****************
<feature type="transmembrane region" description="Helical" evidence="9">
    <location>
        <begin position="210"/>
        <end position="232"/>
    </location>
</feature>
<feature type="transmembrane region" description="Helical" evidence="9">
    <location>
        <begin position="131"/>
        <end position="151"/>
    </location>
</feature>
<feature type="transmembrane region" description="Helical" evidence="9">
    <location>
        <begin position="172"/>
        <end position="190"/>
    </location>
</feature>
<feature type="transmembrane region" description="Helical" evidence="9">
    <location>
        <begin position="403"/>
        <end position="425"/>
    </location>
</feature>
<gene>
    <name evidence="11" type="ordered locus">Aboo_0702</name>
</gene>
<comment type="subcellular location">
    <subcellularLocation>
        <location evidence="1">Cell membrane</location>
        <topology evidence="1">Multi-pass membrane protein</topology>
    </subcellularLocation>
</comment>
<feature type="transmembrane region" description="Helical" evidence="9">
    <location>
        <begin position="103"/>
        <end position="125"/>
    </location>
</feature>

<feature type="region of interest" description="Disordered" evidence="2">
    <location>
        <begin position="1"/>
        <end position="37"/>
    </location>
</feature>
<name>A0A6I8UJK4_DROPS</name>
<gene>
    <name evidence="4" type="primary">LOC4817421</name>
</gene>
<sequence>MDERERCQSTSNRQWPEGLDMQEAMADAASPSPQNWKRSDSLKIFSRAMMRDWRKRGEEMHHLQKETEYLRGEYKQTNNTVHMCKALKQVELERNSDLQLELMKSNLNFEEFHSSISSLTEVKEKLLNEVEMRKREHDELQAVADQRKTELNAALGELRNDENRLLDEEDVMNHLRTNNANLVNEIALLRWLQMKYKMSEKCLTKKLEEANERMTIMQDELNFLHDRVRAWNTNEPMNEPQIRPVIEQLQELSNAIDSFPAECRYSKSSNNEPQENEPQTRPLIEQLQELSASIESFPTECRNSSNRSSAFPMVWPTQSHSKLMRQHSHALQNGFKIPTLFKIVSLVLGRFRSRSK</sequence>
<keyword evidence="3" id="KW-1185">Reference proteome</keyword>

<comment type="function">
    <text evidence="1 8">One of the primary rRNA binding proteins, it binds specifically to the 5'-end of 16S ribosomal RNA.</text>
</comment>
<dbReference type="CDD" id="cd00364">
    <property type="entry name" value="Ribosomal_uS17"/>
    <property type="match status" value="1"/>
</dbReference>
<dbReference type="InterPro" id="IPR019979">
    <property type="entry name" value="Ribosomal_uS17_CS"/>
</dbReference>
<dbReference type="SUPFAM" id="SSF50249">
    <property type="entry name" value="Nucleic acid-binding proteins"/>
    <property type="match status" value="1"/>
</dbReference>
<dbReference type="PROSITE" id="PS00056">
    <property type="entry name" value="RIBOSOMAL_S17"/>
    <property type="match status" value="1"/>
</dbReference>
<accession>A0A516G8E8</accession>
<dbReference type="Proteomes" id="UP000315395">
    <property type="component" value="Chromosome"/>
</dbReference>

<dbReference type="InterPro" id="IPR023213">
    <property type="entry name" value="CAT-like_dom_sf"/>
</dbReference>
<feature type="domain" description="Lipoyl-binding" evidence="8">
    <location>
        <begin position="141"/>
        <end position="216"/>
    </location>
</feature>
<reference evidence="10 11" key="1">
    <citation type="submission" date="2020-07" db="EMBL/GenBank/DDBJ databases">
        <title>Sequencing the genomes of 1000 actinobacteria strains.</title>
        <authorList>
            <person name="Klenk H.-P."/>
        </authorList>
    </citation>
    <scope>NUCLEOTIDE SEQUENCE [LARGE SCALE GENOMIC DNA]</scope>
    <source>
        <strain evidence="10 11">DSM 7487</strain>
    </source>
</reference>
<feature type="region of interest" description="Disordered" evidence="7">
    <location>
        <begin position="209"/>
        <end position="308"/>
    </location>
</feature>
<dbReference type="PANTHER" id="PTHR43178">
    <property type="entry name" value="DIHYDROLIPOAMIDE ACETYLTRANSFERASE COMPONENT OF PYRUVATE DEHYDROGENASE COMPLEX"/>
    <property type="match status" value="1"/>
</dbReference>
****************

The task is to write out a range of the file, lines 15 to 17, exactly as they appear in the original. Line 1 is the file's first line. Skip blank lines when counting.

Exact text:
        <begin position="172"/>
        <end position="190"/>
    </location>